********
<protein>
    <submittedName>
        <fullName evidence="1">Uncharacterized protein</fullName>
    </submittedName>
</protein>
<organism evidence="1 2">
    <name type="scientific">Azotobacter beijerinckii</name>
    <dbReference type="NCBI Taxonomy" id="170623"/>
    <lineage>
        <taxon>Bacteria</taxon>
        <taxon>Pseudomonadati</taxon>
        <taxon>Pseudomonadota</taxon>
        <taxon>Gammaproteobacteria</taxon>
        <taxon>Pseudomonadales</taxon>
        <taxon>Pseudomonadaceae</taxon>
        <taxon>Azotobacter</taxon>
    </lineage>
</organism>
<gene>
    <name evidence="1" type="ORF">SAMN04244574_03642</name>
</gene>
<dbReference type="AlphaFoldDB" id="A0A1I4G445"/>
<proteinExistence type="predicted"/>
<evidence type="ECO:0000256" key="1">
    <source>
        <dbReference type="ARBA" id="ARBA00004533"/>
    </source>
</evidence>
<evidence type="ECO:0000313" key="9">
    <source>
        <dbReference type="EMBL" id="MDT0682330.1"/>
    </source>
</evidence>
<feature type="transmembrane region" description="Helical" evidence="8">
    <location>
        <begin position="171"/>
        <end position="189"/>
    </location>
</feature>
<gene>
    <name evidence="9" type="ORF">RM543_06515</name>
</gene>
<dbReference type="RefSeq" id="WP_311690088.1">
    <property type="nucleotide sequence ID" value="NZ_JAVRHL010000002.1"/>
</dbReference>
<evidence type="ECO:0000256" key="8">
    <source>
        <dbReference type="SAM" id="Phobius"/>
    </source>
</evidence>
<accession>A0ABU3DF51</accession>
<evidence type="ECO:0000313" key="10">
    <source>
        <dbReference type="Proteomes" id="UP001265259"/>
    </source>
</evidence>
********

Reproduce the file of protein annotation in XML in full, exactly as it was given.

<protein>
    <submittedName>
        <fullName evidence="1">Uncharacterized protein</fullName>
    </submittedName>
</protein>
<organism evidence="1 2">
    <name type="scientific">Azotobacter beijerinckii</name>
    <dbReference type="NCBI Taxonomy" id="170623"/>
    <lineage>
        <taxon>Bacteria</taxon>
        <taxon>Pseudomonadati</taxon>
        <taxon>Pseudomonadota</taxon>
        <taxon>Gammaproteobacteria</taxon>
        <taxon>Pseudomonadales</taxon>
        <taxon>Pseudomonadaceae</taxon>
        <taxon>Azotobacter</taxon>
    </lineage>
</organism>
<gene>
    <name evidence="1" type="ORF">SAMN04244574_03642</name>
</gene>
<dbReference type="AlphaFoldDB" id="A0A1I4G445"/>
<proteinExistence type="predicted"/>
<evidence type="ECO:0000256" key="1">
    <source>
        <dbReference type="ARBA" id="ARBA00004533"/>
    </source>
</evidence>
<evidence type="ECO:0000313" key="9">
    <source>
        <dbReference type="EMBL" id="MDT0682330.1"/>
    </source>
</evidence>
<feature type="transmembrane region" description="Helical" evidence="8">
    <location>
        <begin position="171"/>
        <end position="189"/>
    </location>
</feature>
<gene>
    <name evidence="9" type="ORF">RM543_06515</name>
</gene>
<dbReference type="RefSeq" id="WP_311690088.1">
    <property type="nucleotide sequence ID" value="NZ_JAVRHL010000002.1"/>
</dbReference>
<evidence type="ECO:0000256" key="8">
    <source>
        <dbReference type="SAM" id="Phobius"/>
    </source>
</evidence>
<accession>A0ABU3DF51</accession>
<evidence type="ECO:0000313" key="10">
    <source>
        <dbReference type="Proteomes" id="UP001265259"/>
    </source>
</evidence>